Smart people have always known masks don't do much. And outside, they don't do anything.
From an article at NOQ, at a glance:
- According to an expert on viral transmission mechanics, brief outdoor encounters present a “very low risk” for transmission of COVID-19. Viral particles quickly disperse in outdoor air, so the risk of inhaling aerosolized virus from passersby is negligible
- Using mathematical models, Italian researchers have calculated the amount of time it would take for you to contract the SARS-CoV-2 virus outdoors in Milan. If 10% of the population were infected, you would require 31.5 days of continuous outdoor exposure to inhale a dose of virus sufficient to transmit infection
- Other research has shown your odds of transmitting COVID-19 are 18.7 times greater indoors than in an open-air environment
- Several investigations looking at SARS-CoV-2 RNA concentrations in air have come up empty. No detectable RNA was found in air samplings from various locations in Wuhan, China, Venice in northern Italy, or Lecce in southern Italy, during the pandemic
- Germany’s first registry for side effects of mask wearing on children has identified 24 physical, psychological and behavioral health issues, including irritability (60%), headache (53%), difficulty concentrating (50%), reduced happiness (49%), reluctance to go to school/kindergarten (44%), malaise (42%), impaired learning (38%) and drowsiness or fatigue (37%)
Do you remember the time of Spain mandating use of face masks while swimming in the ocean? They were actually arresting and quarantining people who dared question the narrative regarding mask wearing.
In an April 22, 2021, article in The New York Times, Tara Parker-Pope cited several doctors and virologists who advise against universal mask wearing outdoors.
According to Linsey Marr, a professor of civil and environmental engineering at Virginia Tech and an expert on viral transmission mechanics, who notes that brief outdoor encounters, such as walking past someone on a sidewalk or hiking trail, present a “very low risk” for transmission.
“Viral particles quickly disperse in outdoor air, and the risk of inhaling aerosolized virus from a jogger or passers-by is negligible,” Marr told Parker-Pope.2 “Even if a person coughs or sneezes outside as you walk by, the odds of you getting a large enough dose of virus to become infected remain low.”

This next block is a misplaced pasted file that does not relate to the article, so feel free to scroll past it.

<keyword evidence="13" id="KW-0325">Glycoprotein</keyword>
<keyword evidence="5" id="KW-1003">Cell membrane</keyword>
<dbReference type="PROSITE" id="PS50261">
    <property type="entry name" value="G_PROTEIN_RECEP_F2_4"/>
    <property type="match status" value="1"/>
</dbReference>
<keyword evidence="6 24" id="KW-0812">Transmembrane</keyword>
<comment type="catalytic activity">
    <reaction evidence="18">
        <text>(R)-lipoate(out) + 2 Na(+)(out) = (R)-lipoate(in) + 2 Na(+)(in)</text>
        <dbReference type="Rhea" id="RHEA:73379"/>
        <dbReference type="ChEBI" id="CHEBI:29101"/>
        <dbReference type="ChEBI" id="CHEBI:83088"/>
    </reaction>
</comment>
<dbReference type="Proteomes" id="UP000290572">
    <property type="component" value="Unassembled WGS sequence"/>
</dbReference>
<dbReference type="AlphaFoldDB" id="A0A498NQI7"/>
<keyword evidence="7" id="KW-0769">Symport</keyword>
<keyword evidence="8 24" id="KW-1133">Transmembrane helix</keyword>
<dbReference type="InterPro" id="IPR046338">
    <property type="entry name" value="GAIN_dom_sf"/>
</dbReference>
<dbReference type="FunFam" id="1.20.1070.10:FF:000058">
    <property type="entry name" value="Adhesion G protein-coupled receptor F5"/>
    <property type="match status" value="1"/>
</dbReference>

Similarly, Dr. Muge Cevic, a clinical lecturer of infectious disease and medical virology at the University of St. Andrews School of Medicine in Scotland, is quoted saying:3
“I think it’s a bit too much to ask people to put the mask on when they go out for a walk or jogging or cycling. We’re in a different stage of the pandemic. I think outdoor masks should not have been mandated at all. It’s not where the infection and transmission occurs.”
There are other examples in the article. But the reality is....
Vaccinated or Not, Masks Don’t Work
But in spite of that
The CDC Grants Special Permission to Fully Vaccinated
Despite science being rather clear on these points, at the end of April 2021, the U.S. Centers for Disease Control and Prevention eased its outdoor mask guidelines for vaccinated-only.
If you’ve gotten all of the required doses of the COVID-19 “vaccine,” you no longer need to wear a mask outdoors when in small groups or when exercising. Masks are still recommended when in crowded outdoor venues, though, such as sports stadiums. According to another New York Times article:6
“President Biden hailed it as a landmark moment in the pandemic, wearing a mask as he approached the lectern on a warm spring day on the White House grounds — and pointedly keeping it off as he walked back into the White House when he was done. ‘Go get the shot. It’s never been easier,’ Mr. Biden said. ‘And once you’re fully vaccinated, you can go without a mask when you’re outside and away from big crowds.'”
Researchers Set the Record Straight
Breaking with The New York Times’ typical propaganda, Parker-Pope actually goes on to cite research7 published in February 2021 in the Environmental Research journal:
“To understand just how low the risk of outdoor transmission is, researchers in Italy used mathematical models to calculate the amount of time it would take for a person to become infected outdoors in Milan.
They imagined a grim scenario in which 10% of the population was infected with the coronavirus. Their calculations showed that if a person avoided crowds, it would take, on average, 31.5 days of continuous outdoor exposure to inhale a dose of virus sufficient to transmit infection.
‘The results are that this risk is negligible in outdoor air if crowds and direct contact among people are avoided,’ said Daniele Contini, senior author of the study and an aerosol scientist at the Institute of Atmospheric Sciences and Climate in Lecce, Italy.
Even as more-infectious virus variants circulate, the physics of viral transmission outdoors haven’t changed, and the risk of getting infected outdoors is still low, say virus experts.”
You can read the rest of the story here.